Sure, so knowing that men may be very appropriate for active surveillance clinically, but maybe very hesitant to do that because it is so very difficult to live with prostate cancer, myself and some other urologists, as well as cancer researchers, have developed a website that we hope will help men to manage the uncertainty associated with living with cancer as a chronic illness.  And the website focuses on two specific areas; number one is changing the way we think about cancer and looking at it as a chronic illness as opposed to an instant killer. We do that through looking at the way we think about different things and looking at cancer maybe as an opportunity as opposed to a danger.  The second thing the website focuses on is self management, which is some of those things we talked about earlier; diet and exercise.

Foss
Meredith, I would like to talk a little bit more about this website when we return after the break.  You are listening to Yale Cancer Center Answers and we are here discussing active surveillance in prostate cancer with Dr. Meredith Wallace.

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Foss
Meredith, we were talking earlier in this show about the whole process of the diagnosis of prostate cancer by elevated PSA and the fact that a lot of men are actually followed and not treated for this.  You have done some research in this area looking at that whole process of how men feel about this, could you talk a little bit about that? 

Wallace
Sure, so the diagnosis of prostate cancer is obviously very disconcerting for men and they have talked to me a lot about their feelings when they are diagnosed.  Some are just shocked, some just feel like they have been punched in the stomach, hit over the head, and it really shakes your whole concept of life and makes you look at your mortality more closely than anybody really ever had wanted to.  It also affects the man's family who is all of a sudden dealing with perhaps a life-threatening illness and so it is very difficult for men to have to understand this diagnosis and then make treatment decisions and then live with the aftermath of the disease.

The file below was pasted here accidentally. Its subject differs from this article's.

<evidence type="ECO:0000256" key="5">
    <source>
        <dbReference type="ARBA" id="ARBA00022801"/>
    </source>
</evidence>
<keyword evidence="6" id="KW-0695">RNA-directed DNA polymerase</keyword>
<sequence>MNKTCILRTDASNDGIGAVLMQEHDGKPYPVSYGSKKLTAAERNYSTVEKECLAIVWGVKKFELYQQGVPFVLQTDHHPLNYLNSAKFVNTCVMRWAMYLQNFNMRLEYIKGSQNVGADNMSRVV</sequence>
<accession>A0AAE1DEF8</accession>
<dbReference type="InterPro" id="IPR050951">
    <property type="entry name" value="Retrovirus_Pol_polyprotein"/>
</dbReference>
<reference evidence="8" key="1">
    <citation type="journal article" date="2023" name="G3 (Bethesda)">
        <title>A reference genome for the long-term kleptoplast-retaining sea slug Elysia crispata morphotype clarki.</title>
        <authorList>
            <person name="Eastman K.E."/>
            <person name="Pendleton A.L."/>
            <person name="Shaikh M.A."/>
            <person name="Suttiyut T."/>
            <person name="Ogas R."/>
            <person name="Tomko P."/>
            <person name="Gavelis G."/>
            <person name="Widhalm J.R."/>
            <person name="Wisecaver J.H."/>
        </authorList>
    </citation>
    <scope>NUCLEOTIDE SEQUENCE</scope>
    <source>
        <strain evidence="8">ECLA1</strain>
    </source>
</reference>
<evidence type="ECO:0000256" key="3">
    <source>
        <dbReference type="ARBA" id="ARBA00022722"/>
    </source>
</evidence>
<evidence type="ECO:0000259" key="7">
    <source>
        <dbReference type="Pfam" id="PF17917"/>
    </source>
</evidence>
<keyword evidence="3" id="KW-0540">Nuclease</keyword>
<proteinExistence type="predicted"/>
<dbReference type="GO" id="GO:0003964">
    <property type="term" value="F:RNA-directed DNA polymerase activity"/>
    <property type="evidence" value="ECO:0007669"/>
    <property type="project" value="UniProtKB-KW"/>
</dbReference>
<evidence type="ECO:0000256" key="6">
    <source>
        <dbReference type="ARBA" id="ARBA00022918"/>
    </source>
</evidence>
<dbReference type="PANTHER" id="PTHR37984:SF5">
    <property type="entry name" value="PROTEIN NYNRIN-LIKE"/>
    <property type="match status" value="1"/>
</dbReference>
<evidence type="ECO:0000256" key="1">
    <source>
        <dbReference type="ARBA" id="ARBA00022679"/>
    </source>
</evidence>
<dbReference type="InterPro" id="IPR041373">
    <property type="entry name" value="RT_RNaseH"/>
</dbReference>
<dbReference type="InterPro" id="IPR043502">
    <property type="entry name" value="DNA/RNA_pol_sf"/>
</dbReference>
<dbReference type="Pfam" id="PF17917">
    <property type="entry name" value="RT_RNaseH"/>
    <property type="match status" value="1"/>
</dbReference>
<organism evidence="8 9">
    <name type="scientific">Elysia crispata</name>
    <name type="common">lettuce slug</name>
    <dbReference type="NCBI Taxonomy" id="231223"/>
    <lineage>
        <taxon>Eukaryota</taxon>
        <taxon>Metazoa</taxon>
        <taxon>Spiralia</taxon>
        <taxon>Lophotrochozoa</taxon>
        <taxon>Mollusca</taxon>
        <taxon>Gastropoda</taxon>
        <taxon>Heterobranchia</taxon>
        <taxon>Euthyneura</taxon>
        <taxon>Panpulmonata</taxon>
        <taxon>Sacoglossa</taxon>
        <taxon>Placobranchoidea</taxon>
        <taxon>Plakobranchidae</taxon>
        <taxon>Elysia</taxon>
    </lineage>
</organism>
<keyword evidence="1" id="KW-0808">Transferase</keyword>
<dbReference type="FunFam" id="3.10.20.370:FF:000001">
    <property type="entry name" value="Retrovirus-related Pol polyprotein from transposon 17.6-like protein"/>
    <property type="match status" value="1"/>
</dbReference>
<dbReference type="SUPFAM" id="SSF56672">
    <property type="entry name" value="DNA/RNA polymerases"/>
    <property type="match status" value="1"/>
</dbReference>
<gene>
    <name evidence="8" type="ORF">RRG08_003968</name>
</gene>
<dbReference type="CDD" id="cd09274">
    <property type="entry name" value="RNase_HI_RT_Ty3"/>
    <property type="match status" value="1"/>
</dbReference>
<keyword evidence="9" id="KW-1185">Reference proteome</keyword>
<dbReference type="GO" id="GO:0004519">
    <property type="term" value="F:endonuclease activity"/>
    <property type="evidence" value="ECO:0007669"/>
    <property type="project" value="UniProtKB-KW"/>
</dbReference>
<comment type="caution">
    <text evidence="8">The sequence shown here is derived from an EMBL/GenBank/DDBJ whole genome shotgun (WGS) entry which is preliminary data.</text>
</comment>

Foss
There is the whole issue of uncertainty I would imagine when dealing with these patients, uncertainty about the disease, uncertainty about the outcomes in the future, and you specifically focused on this uncertainty issue in your study.

Wallace
Yes.

Foss
Can you talk to us about that?

Wallace
I discussed earlier how I had originally been involved with screening men and couldn't understand why so many men who were appropriate for active surveillance were undergoing aggressive treatment, and one of the things that I found through my early work that really played an important factor is that the level of uncertainty after diagnosis with prostate cancer is very high and very similar to the level of uncertainty with many other illnesses.  That's one thing that I think we as nurses could focus on, to help men to deal with that uncertainty so that the decision making process is made more consciously and not influenced by that uncertainty.

Foss
How do you actually deal with uncertainty?

Wallace
The intervention that we have put on the website is what we called an uncertainty management intervention, and it has been around for quite a few years and was originally developed by Dr. Merle Mishel at the UNC, University of North Carolina in Chapel Hill, and